In part 1 of this series we looked at the
await is possible (though not very useful) but
async not. If you want to use
await inside a method it must be marked as
The await keyword
Here is an example of a method using
Apart from the keywords
await and the funny return value this looks just as you would write a synchronous method: Download a web page, then apply a regular expression to its contents to see if it matches.
And that is just the point. Although this method is asynchronous, it looks and feels like a synchronous method. But unlike its counterpart, the
async method won’t block the caller until it is finished, won’t stay stuck in your mouse click event handler and, most importantly, won’t freeze the rest of your application.
How does does it work?
What happens when this method is called is that it executes just like any other method up to the point where the first
await is encountered. At that point, the method returns to the caller with a
Task (let’s call it method task) that contains information about the state of its work. As soon as the
Task returned by
GetStringAsync() completes the remainder of the method is executed. Note that all local variables are preserved and are available just as in a standard non-
async method. When the method is finished with completing the remainder of its work (applying the regular expression) it will magically set the method task’s
Result property to the value passed to the
return statement and mark the
Task as completed.
Typically, calls to
async methods will be called and awaited by other
async methods so the caller of our
DoesWebContentMatchPatternAsync() method will not have to do anything special to receive this result. All it takes is writing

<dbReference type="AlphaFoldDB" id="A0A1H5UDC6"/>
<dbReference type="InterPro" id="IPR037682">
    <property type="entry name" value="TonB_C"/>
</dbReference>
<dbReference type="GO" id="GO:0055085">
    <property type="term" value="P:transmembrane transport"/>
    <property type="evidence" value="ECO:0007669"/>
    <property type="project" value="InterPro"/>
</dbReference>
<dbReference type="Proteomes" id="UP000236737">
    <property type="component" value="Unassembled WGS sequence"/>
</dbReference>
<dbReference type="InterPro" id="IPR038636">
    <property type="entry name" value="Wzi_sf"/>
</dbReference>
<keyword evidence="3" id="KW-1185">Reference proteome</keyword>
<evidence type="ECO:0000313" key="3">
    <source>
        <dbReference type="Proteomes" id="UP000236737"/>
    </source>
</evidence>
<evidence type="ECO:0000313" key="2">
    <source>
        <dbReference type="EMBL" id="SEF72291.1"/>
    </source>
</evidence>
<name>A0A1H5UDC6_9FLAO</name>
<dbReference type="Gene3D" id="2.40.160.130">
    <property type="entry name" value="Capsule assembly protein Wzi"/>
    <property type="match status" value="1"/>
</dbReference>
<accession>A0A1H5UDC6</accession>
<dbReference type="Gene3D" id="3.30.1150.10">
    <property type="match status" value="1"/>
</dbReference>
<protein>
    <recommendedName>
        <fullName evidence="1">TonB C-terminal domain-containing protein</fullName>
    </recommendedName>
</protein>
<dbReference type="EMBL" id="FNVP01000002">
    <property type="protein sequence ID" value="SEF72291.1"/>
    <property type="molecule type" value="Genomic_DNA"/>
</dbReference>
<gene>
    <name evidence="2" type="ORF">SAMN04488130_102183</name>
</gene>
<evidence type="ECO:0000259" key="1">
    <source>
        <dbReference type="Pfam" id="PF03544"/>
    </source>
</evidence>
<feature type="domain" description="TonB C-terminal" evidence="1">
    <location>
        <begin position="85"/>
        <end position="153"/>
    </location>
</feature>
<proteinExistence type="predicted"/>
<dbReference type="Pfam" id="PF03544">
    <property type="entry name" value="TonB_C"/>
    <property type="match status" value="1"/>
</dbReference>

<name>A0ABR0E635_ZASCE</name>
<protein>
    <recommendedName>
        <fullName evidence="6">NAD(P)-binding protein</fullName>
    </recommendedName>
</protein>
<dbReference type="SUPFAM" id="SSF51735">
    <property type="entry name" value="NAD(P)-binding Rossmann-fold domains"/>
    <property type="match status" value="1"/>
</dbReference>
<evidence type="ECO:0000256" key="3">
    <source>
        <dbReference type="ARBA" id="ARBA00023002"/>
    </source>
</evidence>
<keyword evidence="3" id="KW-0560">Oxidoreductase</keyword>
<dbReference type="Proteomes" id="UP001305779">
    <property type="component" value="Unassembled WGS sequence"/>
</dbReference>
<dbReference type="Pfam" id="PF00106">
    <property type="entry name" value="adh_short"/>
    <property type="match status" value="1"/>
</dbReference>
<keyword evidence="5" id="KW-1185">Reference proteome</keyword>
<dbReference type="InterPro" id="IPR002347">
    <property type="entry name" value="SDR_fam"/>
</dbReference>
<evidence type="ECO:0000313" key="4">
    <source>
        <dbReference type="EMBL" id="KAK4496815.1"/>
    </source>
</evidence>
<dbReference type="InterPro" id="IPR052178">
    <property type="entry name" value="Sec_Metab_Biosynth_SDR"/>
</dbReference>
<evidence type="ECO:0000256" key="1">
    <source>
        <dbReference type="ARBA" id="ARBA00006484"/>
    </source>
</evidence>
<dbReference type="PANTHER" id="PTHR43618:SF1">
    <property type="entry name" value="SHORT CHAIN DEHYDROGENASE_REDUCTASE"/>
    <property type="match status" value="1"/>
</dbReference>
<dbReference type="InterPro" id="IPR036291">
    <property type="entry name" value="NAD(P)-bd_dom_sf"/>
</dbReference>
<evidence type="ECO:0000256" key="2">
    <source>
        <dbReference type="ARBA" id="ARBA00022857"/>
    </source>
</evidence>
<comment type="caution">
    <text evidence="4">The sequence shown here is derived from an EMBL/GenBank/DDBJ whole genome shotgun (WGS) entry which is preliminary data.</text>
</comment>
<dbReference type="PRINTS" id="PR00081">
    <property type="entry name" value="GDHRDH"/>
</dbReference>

await in front of the method call.
This will generate a compiler error if that method is not
How do I introduce await?
In practice, you’ll see this happen a lot when asyncifying existing code. The procedure is always the same:
- Add an
await inside a method.
- Realize it doesn’t compile anymore because it is not
async to the method’s declaration.
- If the return type was
void, change it to
- If the return type was of any type
T, change it to
- Add the
Async suffix to your method name using your favorite refactoring tool.
- Repeat from step 1 for the calling method.
This typically leads to
await creeping through your entire codebase after some time but will leave a good feeling of accomplishment afterwards.
But what about exceptions?
But the magic of
await doesn’t stop there. Another tedious task of asynchronous programming is catching and handling errors that occur in code running in the background.
await handles this problem very elegantly by propagating exceptions through the
Exception properties. What this means is that you can write exception handling code just as you would with synchronous code.
If you don’t catch the exception it will propagate to the calling method, just like with synchronous code. As long a your code is
await all the way you won’t have to do anything differently.
Background work and the UI thread
The last piece of magic comes in the form of context synchronization. Another common pitfall in asynchronous programming comes from the fact that most UI technologies rely on a single UI thread to handle all modifications of the UI. Modifying a UI element from a different thread will typically lead to an exception being thrown. Let’s look at another piece of code using our method from above:
The code shows an event handler for a button click in a WPF code-behind (so not the place you would typically implement this functionality). The line assigning a new value to
resultBox.Text is a line that has to be called from the UI thread in WPF. However, there is no code marshaling the call back to the UI context. This is because the default behavior of
await is to try and execute the remainder of the code following an
await call back into the original context for you.
This behavior is typically only needed for UI code and should be disabled for all other code as it adds overhead and may cause deadlocks. Disabling is achieved by calling
ConfigureAwait(false) on the
Task to be awaited:
This tells the compiler that it is OK to execute the remainder of the method (i.e., everything following the call to
await) in the same context as the work done in the awaited call.
Give it a shot!
If you’re already on .NET 4.5 I suggest you give
await a try. It will change the way you look at asynchronous programming.